Virtual Paint Mixing Room
Respirator Use in a Paint Mixing Room

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Even though you are not spraying in the mixing room, you breathe in harmful chemicals in coating products when you open a new can, pour paint, mix paint, or if you spill it. Therefore respirators must be worn when you are working the paint mixing room. Even if your paint mixing room is ventilated, the routine use of the proper respirators is strongly recommended for your safety, and may be mandated by provincial or local health and safety regulations.

Air purifying-type respirators with organic vapour cartridges are recommended for use in the paint room. They can be either full-face or half masks with mechanical or chemical cartridges to filter out fumes, vapours, gases, and dust. Half masks are air-purifying respirators that cover your nose, mouth, and chin. They are equipped with detachable cartridges that filter paint fumes from the air. Some are equipped with pre-filters to trap dust and mists. Full-face masks are air-purifying respirators like half masks, but with the addition of a face-piece to protect your eyes and face. If you wear glasses, this type of mask may need modification. Check with your paint supplier and/or equipment supplier to be certain you are using the correct type for your work in the paint room. Neither full or half-face air purifying respirators protect against oxygen deficiency, nor hazards not listed on the filter cartridge.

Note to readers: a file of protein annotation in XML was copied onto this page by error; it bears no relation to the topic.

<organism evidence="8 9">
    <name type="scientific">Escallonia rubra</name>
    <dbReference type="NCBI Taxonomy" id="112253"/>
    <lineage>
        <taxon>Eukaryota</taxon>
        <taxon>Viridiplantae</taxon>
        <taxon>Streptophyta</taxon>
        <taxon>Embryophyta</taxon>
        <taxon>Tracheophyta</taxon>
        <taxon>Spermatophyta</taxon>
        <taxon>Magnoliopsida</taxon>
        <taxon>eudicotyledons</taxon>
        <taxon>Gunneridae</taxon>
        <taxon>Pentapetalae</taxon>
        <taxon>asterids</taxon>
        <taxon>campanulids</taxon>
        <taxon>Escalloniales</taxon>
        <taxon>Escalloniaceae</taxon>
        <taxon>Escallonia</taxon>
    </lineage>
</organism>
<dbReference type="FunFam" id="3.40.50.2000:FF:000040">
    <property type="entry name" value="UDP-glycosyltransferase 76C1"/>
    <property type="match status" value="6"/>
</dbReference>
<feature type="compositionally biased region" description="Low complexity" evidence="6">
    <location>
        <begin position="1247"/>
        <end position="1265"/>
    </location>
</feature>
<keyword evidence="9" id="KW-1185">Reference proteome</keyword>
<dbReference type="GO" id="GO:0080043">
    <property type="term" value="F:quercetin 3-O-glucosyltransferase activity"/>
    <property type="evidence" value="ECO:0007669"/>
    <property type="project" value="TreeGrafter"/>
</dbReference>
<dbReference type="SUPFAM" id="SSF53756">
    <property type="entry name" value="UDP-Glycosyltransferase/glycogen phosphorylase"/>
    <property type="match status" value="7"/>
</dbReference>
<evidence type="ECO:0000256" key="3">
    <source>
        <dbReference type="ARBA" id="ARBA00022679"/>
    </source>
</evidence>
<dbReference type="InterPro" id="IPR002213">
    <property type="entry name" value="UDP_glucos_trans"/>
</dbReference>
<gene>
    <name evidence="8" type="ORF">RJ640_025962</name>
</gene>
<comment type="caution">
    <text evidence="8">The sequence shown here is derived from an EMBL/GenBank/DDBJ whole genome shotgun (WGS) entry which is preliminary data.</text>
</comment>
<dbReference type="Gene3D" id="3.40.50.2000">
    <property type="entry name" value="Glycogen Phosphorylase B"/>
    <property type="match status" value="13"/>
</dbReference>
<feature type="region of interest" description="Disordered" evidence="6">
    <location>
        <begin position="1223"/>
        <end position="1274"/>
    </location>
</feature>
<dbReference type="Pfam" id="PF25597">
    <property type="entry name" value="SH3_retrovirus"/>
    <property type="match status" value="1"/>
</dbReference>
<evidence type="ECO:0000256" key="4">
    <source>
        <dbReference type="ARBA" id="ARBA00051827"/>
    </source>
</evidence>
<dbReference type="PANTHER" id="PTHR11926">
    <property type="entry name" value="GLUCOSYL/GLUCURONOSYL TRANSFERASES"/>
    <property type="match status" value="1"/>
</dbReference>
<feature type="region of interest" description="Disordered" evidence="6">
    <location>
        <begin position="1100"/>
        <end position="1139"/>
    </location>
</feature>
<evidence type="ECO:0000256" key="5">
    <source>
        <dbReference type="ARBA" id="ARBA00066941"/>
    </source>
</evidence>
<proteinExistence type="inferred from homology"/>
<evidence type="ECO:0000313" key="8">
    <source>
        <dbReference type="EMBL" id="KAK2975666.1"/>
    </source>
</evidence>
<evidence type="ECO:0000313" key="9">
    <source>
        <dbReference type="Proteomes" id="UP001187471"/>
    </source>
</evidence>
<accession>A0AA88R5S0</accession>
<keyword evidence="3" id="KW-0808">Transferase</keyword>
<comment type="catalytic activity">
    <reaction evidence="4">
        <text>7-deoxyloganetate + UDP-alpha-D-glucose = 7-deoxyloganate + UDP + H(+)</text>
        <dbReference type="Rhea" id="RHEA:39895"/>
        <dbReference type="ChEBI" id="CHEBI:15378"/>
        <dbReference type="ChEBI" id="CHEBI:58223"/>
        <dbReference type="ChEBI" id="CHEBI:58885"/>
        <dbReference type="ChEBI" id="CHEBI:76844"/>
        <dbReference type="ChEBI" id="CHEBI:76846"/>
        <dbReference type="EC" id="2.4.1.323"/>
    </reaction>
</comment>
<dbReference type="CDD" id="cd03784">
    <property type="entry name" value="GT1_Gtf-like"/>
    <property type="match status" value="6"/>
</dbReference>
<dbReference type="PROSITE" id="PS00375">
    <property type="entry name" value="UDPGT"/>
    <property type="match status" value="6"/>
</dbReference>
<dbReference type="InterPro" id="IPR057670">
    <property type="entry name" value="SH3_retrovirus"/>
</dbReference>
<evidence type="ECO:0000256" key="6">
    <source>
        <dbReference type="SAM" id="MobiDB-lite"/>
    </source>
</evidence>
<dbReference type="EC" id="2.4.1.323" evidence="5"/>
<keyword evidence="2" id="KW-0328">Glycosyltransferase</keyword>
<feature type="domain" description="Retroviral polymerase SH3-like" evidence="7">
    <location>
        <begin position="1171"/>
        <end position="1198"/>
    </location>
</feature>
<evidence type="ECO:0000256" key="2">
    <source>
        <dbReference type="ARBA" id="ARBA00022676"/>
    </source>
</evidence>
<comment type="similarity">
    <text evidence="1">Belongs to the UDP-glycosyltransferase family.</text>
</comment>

Air purifying respirators work by filtering out harmful materials when you inhale. When you exhale, a valve lets the air out and closes to prevent contaminated air from entering. There are a number of important 'best practices' to follow:

* Make sure you are using the proper filtering cartridge in your mask
* Make sure to read the label on the cartridge to know what concentration of contaminant it is designed for.
* Make sure the mask is sealed tightly to your face, especially if you have facial hair. 'Fit tests' by a safety professional or other qualified individual are required.
* Inspect your masks regularly for tears or cracks and replace damaged masks as required.
* Keep your mask clean by washing with mild detergent, and sanitize according to manufacturers instructions
* Store it in a clean, cool, dry place, and replace cartridges as recommended by manufacturer, or your shop's policy.

For more information see:

The CCOHS provides information on what type of respirator should be worn with typical paint solvents.

Best Practices for the Paint Mixing Room

The AIA's website

The Canadian Standards Association (CSA) has published Z94.4-93, Selection, Use and Care of Respirators. This standard has been adopted by the federal government and by most provinces. In general, this standard states criteria that must be considered in the selection of respirators.


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